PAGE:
This brings us back to the question of the Gujarat Governor appointing a Lokayukt without being so advised by the Chief Minister. Article 166 is very clear that in all matters except where the Constitution gives discretionary powers the Governor must act according to the advice of his Council of Ministers. He cannot indefinitely withhold his assent to a Bill, he cannot brush aside the advice of the Council and take an independent administrative decision, he cannot openly criticise his own government in public and he cannot substitute himself for any authority in the State. It is the legislators who are elected and it is the Council of Ministers which has the mandate of the people to rule. Like the Queen of England the Governor may reign but he may not rule. Trouble begins when a Governor confuses these two roles. The Governor must remember that the Chief Minister and the Council of Ministers, provided the House agrees, can bring forward unpopular legislation, can even govern unwisely. He may caution government about this but he cannot order government. A good Governor would always be able to informally talk the Chief Minister out of an unwise decision, but if a Chief Minister insists on being foolish it is the electorate or the House which would call him to account, not the Governor.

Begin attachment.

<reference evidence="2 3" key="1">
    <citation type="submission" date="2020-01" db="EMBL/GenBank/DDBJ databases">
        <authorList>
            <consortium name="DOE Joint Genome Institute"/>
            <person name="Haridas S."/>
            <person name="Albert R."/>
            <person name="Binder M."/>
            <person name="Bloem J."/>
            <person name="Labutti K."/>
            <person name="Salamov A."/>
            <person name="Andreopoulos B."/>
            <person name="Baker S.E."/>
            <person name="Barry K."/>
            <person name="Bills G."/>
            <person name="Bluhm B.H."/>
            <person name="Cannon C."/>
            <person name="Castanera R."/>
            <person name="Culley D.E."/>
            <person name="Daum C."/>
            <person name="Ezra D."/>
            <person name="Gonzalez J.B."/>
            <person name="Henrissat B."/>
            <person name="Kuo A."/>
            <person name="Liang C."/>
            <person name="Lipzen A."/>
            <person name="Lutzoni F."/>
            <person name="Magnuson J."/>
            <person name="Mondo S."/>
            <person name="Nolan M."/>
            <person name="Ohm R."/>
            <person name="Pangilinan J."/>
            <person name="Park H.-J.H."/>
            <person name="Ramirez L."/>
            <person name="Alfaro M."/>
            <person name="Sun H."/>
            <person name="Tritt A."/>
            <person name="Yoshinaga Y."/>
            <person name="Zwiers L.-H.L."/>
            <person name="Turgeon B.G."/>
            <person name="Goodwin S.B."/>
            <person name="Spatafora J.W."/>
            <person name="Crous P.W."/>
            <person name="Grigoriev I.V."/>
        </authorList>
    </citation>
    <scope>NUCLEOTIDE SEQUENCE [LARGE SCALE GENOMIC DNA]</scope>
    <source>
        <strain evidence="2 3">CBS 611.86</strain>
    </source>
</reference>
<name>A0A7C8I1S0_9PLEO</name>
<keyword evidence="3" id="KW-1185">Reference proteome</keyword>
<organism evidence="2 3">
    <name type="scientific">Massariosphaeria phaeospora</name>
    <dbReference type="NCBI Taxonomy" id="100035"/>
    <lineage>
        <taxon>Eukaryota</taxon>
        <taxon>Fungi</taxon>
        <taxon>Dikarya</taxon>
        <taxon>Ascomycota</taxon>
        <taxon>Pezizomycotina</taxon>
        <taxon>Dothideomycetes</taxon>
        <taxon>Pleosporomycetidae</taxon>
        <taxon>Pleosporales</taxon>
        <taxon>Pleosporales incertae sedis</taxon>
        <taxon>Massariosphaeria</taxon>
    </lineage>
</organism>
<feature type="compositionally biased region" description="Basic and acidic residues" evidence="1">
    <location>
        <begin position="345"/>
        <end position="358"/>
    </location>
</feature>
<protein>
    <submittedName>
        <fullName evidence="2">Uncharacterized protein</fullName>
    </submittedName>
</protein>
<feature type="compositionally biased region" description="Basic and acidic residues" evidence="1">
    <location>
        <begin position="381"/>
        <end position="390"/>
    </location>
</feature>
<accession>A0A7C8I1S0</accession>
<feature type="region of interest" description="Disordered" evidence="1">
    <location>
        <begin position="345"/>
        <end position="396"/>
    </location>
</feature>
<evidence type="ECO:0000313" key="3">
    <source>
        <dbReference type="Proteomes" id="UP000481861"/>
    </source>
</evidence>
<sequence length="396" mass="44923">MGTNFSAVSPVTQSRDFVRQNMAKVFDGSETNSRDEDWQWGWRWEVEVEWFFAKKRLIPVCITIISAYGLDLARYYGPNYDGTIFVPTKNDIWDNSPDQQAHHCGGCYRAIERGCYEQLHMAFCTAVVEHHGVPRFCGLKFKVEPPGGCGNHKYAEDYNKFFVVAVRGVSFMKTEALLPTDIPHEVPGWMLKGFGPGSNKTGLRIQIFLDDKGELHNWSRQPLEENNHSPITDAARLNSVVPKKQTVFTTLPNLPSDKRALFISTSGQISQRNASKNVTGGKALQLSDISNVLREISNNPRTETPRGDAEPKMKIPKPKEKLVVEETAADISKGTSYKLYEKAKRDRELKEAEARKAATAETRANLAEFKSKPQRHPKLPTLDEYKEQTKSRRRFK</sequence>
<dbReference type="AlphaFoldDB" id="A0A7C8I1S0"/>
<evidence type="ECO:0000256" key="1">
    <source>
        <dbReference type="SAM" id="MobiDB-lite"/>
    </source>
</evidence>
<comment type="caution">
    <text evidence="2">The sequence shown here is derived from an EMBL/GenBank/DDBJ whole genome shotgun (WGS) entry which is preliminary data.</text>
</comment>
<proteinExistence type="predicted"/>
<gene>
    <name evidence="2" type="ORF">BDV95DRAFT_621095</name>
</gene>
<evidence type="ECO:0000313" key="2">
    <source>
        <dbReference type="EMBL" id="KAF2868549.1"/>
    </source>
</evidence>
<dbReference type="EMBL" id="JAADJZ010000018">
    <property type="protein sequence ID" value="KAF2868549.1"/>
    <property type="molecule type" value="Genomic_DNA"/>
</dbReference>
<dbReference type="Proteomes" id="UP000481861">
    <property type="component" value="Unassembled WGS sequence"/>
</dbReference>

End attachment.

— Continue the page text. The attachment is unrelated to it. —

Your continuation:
Let me give a few examples. There has always been a long-standing dispute between the Governor as Chancellor of the Universities and the Chief Minister in Madhya Pradesh, especially if the two belong to different parties, over the appointment of Vice Chancellors. The selection procedure for the Vice Chancellors is laid down in the Madhya Pradesh Universities Act. The practice in the past was that the panel prepared by the search committee was shown by the Governor/Chancellor to the Chief Minister and a final name was selected after due consultation. Bhai Mahavir stopped doing so when Digvijay Singh was Chief Minister and this was further repeated by Balram Jakhar as Governor and a BJP Chief Minister in Madhya Pradesh. T.V. Rajeshwar and Mulayam Singh Yadav in Uttar Pradesh had similar lack of cordiality, resulting in conflict. Digvijay hit back by liberal use of section 52 of the Universities Act to remove Vice Chancellors and appoint caretaker Vice Chancellors. He also took the appointment of the Registrar of a University out from the purview of the Vice Chancellor and brought all Registrars under the Department of High Education. This caused constant conflict between the Vice Chancellor appointed by the Governor and the Registrar appointed by government and virtually wrecked the universities in Madhya Pradesh.